From a culinary perspective, it has a depth and complexity in flavour not seen in any other oyster on the planet. The gastronomic journey of a rock oyster is like going down the rabbit hole with Alice in Wonderland. The biology is fascinating. It thrives in an estuarine environment that would be to the detriment of most other oysters in the world. In fact, the tougher the environment, the better the oyster and eating experience.
Why do they vary from estuary to estuary?
A rock oyster is truly a product of its environment – constantly filtering the water to capture microscopic particles, then ingesting these particles. Every estuary has different environmental attributes, which we describe as merroir, ranging from salinity, micro-algae species, microbiota, biological organic matter, temperature, benthos substrate composition, terrestrial soil composition, sunlight, and many more. It’s the most variable environment on earth.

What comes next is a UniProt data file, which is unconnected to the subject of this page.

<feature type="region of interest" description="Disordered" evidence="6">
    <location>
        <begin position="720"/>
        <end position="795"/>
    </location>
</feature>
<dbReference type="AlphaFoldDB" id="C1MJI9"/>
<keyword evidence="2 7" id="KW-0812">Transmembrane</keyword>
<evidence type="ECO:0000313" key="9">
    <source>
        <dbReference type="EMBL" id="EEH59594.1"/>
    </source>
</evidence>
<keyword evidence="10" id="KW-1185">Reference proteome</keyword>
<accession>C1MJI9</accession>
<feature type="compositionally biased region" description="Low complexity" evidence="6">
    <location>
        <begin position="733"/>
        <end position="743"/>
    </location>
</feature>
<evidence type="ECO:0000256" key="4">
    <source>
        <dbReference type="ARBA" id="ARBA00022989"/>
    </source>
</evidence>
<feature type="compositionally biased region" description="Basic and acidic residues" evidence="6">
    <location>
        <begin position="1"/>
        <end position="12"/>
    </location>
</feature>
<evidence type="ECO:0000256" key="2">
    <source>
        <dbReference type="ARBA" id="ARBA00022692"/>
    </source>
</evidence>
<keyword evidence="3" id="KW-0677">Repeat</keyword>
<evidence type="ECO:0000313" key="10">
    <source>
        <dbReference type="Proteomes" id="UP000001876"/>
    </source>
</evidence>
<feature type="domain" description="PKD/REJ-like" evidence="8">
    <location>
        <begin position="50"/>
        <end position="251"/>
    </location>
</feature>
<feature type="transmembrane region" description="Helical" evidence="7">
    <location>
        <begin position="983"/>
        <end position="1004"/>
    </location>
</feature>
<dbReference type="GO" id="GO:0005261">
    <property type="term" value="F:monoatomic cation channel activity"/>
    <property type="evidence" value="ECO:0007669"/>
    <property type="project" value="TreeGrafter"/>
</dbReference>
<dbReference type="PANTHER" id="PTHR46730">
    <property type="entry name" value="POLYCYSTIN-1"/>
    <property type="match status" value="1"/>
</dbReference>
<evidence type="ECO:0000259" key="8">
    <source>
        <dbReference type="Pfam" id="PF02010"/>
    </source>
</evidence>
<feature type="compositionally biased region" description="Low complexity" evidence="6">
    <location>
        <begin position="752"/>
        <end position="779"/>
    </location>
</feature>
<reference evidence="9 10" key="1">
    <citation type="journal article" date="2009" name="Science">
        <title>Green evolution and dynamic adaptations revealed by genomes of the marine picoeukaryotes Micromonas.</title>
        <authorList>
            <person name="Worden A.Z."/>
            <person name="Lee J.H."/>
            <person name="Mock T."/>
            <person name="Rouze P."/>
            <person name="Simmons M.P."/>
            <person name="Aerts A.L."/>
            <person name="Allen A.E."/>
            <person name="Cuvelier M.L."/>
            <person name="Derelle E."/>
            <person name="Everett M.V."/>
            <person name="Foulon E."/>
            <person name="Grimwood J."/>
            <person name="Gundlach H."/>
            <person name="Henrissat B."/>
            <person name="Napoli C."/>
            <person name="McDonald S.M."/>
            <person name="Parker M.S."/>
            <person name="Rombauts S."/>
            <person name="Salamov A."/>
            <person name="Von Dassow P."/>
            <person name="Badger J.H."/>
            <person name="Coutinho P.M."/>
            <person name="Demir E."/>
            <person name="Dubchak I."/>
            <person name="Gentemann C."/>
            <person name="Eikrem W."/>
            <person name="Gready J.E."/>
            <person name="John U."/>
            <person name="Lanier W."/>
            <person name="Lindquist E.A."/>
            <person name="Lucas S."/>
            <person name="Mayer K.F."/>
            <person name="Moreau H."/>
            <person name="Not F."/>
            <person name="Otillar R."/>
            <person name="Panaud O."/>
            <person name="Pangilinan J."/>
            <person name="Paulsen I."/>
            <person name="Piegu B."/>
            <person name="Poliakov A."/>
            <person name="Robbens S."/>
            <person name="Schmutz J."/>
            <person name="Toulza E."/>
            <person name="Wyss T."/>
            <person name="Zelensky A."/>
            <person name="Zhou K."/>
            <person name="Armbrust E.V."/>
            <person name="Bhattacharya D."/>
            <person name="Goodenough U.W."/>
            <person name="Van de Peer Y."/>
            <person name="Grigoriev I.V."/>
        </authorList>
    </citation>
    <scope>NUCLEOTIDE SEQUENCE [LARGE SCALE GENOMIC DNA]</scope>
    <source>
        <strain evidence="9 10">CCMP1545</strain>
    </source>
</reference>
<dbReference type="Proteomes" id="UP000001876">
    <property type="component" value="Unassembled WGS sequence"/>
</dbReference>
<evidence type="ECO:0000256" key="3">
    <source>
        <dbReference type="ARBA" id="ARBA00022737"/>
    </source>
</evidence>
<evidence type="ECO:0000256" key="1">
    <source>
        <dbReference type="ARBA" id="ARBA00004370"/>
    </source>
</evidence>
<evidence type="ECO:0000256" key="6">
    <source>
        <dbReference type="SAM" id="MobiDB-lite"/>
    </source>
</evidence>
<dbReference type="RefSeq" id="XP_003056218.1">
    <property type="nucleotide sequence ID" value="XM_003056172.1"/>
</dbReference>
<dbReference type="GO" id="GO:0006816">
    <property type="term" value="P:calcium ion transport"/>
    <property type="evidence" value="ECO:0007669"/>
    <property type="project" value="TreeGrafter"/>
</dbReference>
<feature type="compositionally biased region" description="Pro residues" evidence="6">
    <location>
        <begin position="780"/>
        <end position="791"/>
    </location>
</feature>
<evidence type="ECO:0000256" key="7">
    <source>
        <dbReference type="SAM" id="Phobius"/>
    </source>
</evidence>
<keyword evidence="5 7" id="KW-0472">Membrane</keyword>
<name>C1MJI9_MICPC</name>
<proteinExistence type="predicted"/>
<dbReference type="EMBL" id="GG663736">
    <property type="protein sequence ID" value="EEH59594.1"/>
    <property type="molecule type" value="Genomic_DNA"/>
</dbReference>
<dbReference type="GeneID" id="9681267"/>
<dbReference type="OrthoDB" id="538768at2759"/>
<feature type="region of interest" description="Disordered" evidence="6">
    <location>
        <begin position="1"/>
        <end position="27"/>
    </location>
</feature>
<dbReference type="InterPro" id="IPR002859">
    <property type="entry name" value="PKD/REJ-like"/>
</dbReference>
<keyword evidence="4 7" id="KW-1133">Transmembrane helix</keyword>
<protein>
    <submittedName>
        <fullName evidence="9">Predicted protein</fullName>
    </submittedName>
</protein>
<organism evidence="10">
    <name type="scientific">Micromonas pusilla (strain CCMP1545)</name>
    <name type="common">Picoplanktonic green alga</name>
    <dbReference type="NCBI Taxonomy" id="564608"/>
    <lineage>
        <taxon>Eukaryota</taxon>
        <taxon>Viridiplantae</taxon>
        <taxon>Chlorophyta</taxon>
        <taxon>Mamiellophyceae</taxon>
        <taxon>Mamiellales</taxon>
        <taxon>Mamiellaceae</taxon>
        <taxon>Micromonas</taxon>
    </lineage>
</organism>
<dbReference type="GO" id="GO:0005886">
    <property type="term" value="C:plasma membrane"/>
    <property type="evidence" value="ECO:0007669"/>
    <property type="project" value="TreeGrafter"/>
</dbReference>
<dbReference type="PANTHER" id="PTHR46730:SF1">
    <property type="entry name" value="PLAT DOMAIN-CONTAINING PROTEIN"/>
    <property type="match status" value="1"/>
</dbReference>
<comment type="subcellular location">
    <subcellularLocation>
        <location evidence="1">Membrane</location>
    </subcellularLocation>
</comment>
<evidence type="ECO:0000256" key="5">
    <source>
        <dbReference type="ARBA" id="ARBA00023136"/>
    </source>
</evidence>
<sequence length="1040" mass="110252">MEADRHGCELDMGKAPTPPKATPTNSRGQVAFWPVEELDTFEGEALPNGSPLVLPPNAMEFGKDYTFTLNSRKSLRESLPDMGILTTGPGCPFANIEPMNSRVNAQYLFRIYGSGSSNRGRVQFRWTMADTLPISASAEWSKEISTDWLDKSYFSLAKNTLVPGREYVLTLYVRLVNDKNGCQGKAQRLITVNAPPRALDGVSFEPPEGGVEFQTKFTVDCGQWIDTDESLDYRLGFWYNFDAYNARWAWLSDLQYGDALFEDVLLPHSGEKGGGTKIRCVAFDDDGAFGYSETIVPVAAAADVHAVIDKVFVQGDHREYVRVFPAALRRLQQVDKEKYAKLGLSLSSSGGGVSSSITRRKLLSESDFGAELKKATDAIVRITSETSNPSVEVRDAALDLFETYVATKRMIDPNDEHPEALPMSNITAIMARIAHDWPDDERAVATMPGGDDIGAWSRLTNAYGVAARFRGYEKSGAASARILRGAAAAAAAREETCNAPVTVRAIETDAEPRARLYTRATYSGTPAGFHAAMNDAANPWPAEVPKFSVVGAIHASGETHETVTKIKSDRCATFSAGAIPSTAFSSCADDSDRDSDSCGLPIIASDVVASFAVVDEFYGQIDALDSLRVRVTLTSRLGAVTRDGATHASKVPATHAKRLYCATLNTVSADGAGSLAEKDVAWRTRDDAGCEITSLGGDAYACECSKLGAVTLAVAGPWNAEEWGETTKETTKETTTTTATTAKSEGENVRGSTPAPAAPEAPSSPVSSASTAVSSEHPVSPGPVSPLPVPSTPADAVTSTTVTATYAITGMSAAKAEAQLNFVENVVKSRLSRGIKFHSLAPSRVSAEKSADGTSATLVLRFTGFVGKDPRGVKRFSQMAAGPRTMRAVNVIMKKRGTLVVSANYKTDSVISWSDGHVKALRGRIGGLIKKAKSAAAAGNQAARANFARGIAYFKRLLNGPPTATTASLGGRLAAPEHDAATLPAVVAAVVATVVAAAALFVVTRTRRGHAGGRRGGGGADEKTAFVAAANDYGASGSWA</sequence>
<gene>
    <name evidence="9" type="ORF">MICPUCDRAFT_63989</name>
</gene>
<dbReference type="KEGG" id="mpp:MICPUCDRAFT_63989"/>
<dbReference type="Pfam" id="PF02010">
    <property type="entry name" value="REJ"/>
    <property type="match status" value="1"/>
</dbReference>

What the hell is “merroir”?
It’s the marine environment’s equivalent of terroir from the wine industry, which is the categorisation of flavours with environmental attributes. We know the marine environment is the most variable, and these different factors contribute to the overall aquatic ecosystem and this set of factors is synonymous with a flavour profile. For example, several estuaries have limited freshwater inputs and therefore are more influenced by oceanic tides; we call these ‘oceanic-influenced estuaries’ and we expect a strong brine experience front of palate and an intense mineralisation at the back.
And what is an Appellation Oyster?
An Appellation Oyster is a best-in-class, hand-selected oyster. The people that handpick these oysters are looking for shape, size, maturity, meat condition and yield superior to an everyday oyster. If the oyster is good enough to be selected, it is awarded Appellation status, placed in a box with an Appellation trust seal and sent to the restaurant.
What are you looking for when judging the best rock oysters?
Maturity. The feel of an oyster that has had two or three spawn cycles. It’s hard to explain because it’s not just weight or size, it’s a feel. Shell shape: deep cup, convex lid, and maybe some purple colouration on the bottom shell. Meat condition and yield: we want a beautiful khaki-coloured meat with at least 80% of the meat covering the bottom shell.